Moved by the suicide of Tyler Clementi, the 18-year-old Rutgers University student who jumped off the George Washington Bridge, several local congregations and campus ministries plan a vigil and walk this weekend to call attention to the consequences of bullying.
Faculty, survivors, faith leaders and the public are invited to “walk away from bullying" at the vigil, planned for 6 p.m. Sunday near the 26-foot-tall “Unconditional Surrender” statue in Sarasota’s Bayfront Park.
Children must learn to be respectful of one another and accepting of differences and diversity in their schools, says the Rev. Jim Williamson, who serves as chaplain for State College of Florida and Canon for Christian Formation at the Episcopal Diocese of Southwest Florida, based at Lakewood Ranch.
“There are some really hurtful experiences that don’t necessarily end up in a suicide,” Williamson said.
Oftentimes, the victims of bullying who reach college are “survivors” and learn how to speak out and to cope, notes the Rev. Dee Graham, who serves as campus chaplain at USF Sarasota-Manatee, New College of Florida and Ringling College of Art and Design.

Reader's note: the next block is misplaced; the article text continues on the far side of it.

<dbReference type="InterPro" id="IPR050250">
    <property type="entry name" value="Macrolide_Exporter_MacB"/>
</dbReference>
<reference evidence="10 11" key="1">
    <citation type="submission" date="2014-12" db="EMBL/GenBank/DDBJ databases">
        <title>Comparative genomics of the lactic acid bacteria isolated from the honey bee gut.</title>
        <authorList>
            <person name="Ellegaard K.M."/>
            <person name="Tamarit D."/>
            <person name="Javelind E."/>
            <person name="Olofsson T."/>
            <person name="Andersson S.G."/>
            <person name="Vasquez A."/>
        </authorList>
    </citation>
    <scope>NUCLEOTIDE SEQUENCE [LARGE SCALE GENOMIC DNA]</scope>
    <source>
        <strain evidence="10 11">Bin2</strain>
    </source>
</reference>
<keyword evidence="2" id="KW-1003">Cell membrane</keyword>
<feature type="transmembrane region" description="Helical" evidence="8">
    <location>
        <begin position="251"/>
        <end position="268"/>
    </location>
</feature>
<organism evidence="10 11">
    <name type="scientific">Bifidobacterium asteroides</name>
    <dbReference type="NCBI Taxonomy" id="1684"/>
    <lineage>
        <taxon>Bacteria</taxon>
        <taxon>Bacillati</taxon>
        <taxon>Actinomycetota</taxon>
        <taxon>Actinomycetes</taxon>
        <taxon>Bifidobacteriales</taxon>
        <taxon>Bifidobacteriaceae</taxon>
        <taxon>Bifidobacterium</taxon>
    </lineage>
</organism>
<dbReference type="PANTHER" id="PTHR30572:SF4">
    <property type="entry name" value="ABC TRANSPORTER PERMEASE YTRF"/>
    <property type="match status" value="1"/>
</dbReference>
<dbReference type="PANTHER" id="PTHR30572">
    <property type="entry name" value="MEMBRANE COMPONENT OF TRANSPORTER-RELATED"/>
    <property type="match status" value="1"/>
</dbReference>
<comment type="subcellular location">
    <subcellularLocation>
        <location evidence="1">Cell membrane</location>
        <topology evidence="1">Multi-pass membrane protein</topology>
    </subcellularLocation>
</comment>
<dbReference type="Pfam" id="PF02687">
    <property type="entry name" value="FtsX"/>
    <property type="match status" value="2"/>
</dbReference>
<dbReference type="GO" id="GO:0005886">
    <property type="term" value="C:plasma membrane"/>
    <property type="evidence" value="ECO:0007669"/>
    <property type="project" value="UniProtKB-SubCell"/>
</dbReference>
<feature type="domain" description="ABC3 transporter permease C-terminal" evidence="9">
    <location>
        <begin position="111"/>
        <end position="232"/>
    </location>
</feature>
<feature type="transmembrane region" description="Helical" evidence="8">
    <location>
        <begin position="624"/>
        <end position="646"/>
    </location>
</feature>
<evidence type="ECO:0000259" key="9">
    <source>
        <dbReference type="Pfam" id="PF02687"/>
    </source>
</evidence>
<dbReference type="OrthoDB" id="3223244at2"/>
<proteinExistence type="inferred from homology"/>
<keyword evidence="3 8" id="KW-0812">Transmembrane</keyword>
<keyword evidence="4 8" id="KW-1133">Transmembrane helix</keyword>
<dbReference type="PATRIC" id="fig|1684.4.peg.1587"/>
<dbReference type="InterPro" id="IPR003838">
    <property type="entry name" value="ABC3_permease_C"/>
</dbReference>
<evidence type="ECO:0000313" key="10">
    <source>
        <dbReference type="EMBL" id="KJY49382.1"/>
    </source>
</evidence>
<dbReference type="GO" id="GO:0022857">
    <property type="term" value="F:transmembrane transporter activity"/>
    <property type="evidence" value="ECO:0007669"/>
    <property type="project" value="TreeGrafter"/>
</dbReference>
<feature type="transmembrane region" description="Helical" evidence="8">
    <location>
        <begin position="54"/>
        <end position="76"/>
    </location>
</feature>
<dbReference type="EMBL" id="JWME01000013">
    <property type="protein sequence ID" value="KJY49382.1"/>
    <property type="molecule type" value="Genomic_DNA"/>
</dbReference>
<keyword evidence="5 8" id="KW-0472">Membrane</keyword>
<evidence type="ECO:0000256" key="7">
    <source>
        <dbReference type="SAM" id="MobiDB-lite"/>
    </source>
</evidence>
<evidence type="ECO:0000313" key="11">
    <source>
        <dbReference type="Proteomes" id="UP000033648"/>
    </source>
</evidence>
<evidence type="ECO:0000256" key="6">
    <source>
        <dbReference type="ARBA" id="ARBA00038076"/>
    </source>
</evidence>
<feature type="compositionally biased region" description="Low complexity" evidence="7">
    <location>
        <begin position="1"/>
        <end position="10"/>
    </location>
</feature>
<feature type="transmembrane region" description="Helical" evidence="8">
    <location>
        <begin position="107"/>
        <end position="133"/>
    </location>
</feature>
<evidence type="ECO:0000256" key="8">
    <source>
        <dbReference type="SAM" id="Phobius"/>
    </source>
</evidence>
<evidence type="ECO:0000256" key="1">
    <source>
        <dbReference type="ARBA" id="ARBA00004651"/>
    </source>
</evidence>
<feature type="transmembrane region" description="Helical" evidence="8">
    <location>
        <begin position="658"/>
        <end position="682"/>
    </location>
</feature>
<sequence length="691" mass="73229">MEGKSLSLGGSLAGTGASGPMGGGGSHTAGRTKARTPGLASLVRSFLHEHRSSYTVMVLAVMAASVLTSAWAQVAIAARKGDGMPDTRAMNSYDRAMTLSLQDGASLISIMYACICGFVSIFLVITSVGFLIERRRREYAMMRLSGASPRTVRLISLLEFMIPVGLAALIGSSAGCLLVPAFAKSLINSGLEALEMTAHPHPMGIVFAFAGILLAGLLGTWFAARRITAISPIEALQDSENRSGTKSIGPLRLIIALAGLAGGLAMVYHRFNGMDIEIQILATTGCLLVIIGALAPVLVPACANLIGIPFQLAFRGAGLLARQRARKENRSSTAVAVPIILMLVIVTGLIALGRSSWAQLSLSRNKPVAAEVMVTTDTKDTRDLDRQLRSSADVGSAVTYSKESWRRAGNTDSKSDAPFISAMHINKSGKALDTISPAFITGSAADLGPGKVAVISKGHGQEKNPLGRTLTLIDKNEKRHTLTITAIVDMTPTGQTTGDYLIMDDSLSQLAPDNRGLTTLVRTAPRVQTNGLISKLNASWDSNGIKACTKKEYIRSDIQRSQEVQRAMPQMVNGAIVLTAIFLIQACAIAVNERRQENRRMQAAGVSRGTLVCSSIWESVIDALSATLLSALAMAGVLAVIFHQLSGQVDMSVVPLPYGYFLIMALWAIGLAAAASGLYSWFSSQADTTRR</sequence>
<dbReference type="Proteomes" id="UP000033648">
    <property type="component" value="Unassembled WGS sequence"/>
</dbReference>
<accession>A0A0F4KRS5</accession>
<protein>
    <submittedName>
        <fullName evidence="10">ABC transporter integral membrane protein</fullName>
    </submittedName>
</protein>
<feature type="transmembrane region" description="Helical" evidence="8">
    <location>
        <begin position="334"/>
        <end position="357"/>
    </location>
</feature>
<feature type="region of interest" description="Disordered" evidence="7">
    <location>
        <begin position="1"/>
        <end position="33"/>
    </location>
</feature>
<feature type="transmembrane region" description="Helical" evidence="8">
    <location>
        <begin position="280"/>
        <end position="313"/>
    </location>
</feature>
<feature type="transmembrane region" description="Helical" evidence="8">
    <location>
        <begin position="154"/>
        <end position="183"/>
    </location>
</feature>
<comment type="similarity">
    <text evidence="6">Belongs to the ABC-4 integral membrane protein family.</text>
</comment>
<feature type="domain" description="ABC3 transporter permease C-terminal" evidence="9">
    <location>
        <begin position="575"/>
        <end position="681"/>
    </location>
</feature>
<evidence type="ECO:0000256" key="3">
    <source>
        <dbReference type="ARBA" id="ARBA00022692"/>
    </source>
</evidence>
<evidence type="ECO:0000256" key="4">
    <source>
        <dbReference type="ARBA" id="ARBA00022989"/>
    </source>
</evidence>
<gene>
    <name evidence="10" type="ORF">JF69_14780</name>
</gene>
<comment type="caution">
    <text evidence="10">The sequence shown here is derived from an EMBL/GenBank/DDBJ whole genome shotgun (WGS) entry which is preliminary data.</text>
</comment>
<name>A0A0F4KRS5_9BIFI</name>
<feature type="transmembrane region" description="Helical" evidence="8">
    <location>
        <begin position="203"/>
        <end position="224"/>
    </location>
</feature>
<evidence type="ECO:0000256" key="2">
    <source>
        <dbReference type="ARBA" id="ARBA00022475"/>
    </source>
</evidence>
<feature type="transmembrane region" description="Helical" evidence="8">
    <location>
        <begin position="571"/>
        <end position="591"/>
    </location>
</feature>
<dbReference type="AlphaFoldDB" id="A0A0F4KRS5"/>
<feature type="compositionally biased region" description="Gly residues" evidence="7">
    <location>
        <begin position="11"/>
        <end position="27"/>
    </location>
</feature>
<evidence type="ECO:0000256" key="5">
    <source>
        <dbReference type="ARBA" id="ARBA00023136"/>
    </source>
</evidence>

But Clementi, whose sexual encounter with another male was secretly recorded and uploaded to the web by classmates, was so devastated he took his own life.
Few grow into adults without having seen bullying or being picked on or teased, Graham said. A victim could be anyone seen as different because of sexual orientation, looks, ethnic background, weight, height or language skills.
The recent string of suicides has helped focus public attention on the problem, Graham said. Suicide is a problem that’s not unknown among local college campuses.
“We have had them, too,” Graham said.
The Rev. Tom Newman of the Shrine of the Master anticipates that the 20 congregations affiliated with Gulfcoast Affirming Interfaith Network, known as GAIN, will participate in the vigil.
Each of the congrega- tions has embraced pro- viding a safe place for gay, lesbian, bisexual or transgender persons, said Newman, coordinator of GAIN.
Among those safe places is Church of the Trinity MCC on Lockwood Ridge Road in southern Manatee County.
Organizers of the vigil want to remember those who lost their lives as a result of bullying and to send the message that bullying needs to stop.
Bullying has everything to do with eduction, says Paul DiPlacido, director of administration for Church of the Trinity MCC.
“Without it, you have ignorance,” he said.
Participants in the vigil are asked to bring a candle and wear purple.
James A. Jones Jr., East Manatee editor, can be contacted at 745-7021.